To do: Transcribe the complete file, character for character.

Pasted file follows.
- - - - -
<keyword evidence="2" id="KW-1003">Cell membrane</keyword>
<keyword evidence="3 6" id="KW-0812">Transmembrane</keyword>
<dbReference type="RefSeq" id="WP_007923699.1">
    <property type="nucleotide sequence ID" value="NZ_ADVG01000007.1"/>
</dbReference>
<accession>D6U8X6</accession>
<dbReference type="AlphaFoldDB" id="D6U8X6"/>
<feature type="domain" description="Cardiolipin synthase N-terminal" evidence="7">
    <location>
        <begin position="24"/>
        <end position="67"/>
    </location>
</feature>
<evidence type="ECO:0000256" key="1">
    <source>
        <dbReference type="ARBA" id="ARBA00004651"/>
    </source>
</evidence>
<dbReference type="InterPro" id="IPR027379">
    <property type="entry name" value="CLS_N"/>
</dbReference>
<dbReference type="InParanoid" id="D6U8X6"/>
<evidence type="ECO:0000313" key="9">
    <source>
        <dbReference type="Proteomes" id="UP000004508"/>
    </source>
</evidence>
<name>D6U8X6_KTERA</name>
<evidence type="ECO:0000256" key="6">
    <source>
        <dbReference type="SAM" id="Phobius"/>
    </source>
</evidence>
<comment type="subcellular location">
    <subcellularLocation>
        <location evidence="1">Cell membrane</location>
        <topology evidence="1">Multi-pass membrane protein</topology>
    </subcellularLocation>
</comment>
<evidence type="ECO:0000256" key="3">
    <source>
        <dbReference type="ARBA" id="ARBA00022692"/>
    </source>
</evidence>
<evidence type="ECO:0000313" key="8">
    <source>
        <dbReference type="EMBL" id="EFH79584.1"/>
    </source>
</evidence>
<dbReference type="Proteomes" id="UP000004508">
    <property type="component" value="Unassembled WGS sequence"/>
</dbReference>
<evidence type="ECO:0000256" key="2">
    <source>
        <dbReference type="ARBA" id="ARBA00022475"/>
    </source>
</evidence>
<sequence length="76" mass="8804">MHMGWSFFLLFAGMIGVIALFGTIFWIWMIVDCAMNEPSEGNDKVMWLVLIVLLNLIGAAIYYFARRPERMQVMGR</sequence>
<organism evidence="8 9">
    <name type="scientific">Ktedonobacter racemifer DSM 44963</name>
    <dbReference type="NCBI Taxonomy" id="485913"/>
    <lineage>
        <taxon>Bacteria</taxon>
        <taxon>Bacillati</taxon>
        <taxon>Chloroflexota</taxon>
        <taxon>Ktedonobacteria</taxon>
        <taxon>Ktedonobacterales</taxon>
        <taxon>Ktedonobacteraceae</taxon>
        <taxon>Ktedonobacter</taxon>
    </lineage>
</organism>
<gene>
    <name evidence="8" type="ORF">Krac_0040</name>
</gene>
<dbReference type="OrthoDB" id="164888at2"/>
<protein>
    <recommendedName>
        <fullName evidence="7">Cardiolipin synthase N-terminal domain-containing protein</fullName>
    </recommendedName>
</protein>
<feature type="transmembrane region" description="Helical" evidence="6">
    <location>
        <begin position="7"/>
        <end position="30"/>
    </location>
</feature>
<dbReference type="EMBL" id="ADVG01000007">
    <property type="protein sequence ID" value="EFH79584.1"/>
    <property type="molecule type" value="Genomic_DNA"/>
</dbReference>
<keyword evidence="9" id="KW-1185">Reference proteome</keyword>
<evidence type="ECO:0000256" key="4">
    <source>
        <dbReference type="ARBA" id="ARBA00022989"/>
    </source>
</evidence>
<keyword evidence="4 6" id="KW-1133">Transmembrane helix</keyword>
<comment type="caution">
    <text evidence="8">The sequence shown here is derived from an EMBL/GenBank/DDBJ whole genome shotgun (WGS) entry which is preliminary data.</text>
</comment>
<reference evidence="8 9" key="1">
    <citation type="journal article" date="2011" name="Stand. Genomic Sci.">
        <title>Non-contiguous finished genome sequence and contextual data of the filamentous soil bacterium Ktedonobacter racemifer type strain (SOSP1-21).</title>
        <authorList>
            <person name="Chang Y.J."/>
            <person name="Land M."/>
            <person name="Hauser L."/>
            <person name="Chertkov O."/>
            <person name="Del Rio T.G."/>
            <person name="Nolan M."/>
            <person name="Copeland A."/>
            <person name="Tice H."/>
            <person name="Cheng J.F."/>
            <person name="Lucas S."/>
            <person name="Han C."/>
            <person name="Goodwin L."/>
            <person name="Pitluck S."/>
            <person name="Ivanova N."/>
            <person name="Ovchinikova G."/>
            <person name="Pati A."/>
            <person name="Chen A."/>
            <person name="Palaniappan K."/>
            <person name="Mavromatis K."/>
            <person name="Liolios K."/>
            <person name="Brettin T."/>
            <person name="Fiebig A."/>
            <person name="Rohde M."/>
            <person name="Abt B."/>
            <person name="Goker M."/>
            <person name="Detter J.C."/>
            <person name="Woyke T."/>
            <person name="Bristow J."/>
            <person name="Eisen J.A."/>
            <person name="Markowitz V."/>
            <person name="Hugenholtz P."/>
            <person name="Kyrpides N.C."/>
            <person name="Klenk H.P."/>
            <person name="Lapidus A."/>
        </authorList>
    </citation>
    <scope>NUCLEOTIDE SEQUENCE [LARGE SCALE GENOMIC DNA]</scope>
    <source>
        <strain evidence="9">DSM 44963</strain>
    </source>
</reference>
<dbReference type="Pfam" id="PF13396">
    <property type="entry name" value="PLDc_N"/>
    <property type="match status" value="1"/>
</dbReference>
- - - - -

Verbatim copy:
<keyword evidence="2" id="KW-1003">Cell membrane</keyword>
<keyword evidence="3 6" id="KW-0812">Transmembrane</keyword>
<dbReference type="RefSeq" id="WP_007923699.1">
    <property type="nucleotide sequence ID" value="NZ_ADVG01000007.1"/>
</dbReference>
<accession>D6U8X6</accession>
<dbReference type="AlphaFoldDB" id="D6U8X6"/>
<feature type="domain" description="Cardiolipin synthase N-terminal" evidence="7">
    <location>
        <begin position="24"/>
        <end position="67"/>
    </location>
</feature>
<evidence type="ECO:0000256" key="1">
    <source>
        <dbReference type="ARBA" id="ARBA00004651"/>
    </source>
</evidence>
<dbReference type="InterPro" id="IPR027379">
    <property type="entry name" value="CLS_N"/>
</dbReference>
<dbReference type="InParanoid" id="D6U8X6"/>
<evidence type="ECO:0000313" key="9">
    <source>
        <dbReference type="Proteomes" id="UP000004508"/>
    </source>
</evidence>
<name>D6U8X6_KTERA</name>
<evidence type="ECO:0000256" key="6">
    <source>
        <dbReference type="SAM" id="Phobius"/>
    </source>
</evidence>
<comment type="subcellular location">
    <subcellularLocation>
        <location evidence="1">Cell membrane</location>
        <topology evidence="1">Multi-pass membrane protein</topology>
    </subcellularLocation>
</comment>
<evidence type="ECO:0000256" key="3">
    <source>
        <dbReference type="ARBA" id="ARBA00022692"/>
    </source>
</evidence>
<evidence type="ECO:0000313" key="8">
    <source>
        <dbReference type="EMBL" id="EFH79584.1"/>
    </source>
</evidence>
<dbReference type="Proteomes" id="UP000004508">
    <property type="component" value="Unassembled WGS sequence"/>
</dbReference>
<evidence type="ECO:0000256" key="2">
    <source>
        <dbReference type="ARBA" id="ARBA00022475"/>
    </source>
</evidence>
<sequence length="76" mass="8804">MHMGWSFFLLFAGMIGVIALFGTIFWIWMIVDCAMNEPSEGNDKVMWLVLIVLLNLIGAAIYYFARRPERMQVMGR</sequence>
<organism evidence="8 9">
    <name type="scientific">Ktedonobacter racemifer DSM 44963</name>
    <dbReference type="NCBI Taxonomy" id="485913"/>
    <lineage>
        <taxon>Bacteria</taxon>
        <taxon>Bacillati</taxon>
        <taxon>Chloroflexota</taxon>
        <taxon>Ktedonobacteria</taxon>
        <taxon>Ktedonobacterales</taxon>
        <taxon>Ktedonobacteraceae</taxon>
        <taxon>Ktedonobacter</taxon>
    </lineage>
</organism>
<gene>
    <name evidence="8" type="ORF">Krac_0040</name>
</gene>
<dbReference type="OrthoDB" id="164888at2"/>
<protein>
    <recommendedName>
        <fullName evidence="7">Cardiolipin synthase N-terminal domain-containing protein</fullName>
    </recommendedName>
</protein>
<feature type="transmembrane region" description="Helical" evidence="6">
    <location>
        <begin position="7"/>
        <end position="30"/>
    </location>
</feature>
<dbReference type="EMBL" id="ADVG01000007">
    <property type="protein sequence ID" value="EFH79584.1"/>
    <property type="molecule type" value="Genomic_DNA"/>
</dbReference>
<keyword evidence="9" id="KW-1185">Reference proteome</keyword>
<evidence type="ECO:0000256" key="4">
    <source>
        <dbReference type="ARBA" id="ARBA00022989"/>
    </source>
</evidence>
<keyword evidence="4 6" id="KW-1133">Transmembrane helix</keyword>
<comment type="caution">
    <text evidence="8">The sequence shown here is derived from an EMBL/GenBank/DDBJ whole genome shotgun (WGS) entry which is preliminary data.</text>
</comment>
<reference evidence="8 9" key="1">
    <citation type="journal article" date="2011" name="Stand. Genomic Sci.">
        <title>Non-contiguous finished genome sequence and contextual data of the filamentous soil bacterium Ktedonobacter racemifer type strain (SOSP1-21).</title>
        <authorList>
            <person name="Chang Y.J."/>
            <person name="Land M."/>
            <person name="Hauser L."/>
            <person name="Chertkov O."/>
            <person name="Del Rio T.G."/>
            <person name="Nolan M."/>
            <person name="Copeland A."/>
            <person name="Tice H."/>
            <person name="Cheng J.F."/>
            <person name="Lucas S."/>
            <person name="Han C."/>
            <person name="Goodwin L."/>
            <person name="Pitluck S."/>
            <person name="Ivanova N."/>
            <person name="Ovchinikova G."/>
            <person name="Pati A."/>
            <person name="Chen A."/>
            <person name="Palaniappan K."/>
            <person name="Mavromatis K."/>
            <person name="Liolios K."/>
            <person name="Brettin T."/>
            <person name="Fiebig A."/>
            <person name="Rohde M."/>
            <person name="Abt B."/>
            <person name="Goker M."/>
            <person name="Detter J.C."/>
            <person name="Woyke T."/>
            <person name="Bristow J."/>
            <person name="Eisen J.A."/>
            <person name="Markowitz V."/>
            <person name="Hugenholtz P."/>
            <person name="Kyrpides N.C."/>
            <person name="Klenk H.P."/>
            <person name="Lapidus A."/>
        </authorList>
    </citation>
    <scope>NUCLEOTIDE SEQUENCE [LARGE SCALE GENOMIC DNA]</scope>
    <source>
        <strain evidence="9">DSM 44963</strain>
    </source>
</reference>
<dbReference type="Pfam" id="PF13396">
    <property type="entry name" value="PLDc_N"/>
    <property type="match status" value="1"/>
</dbReference>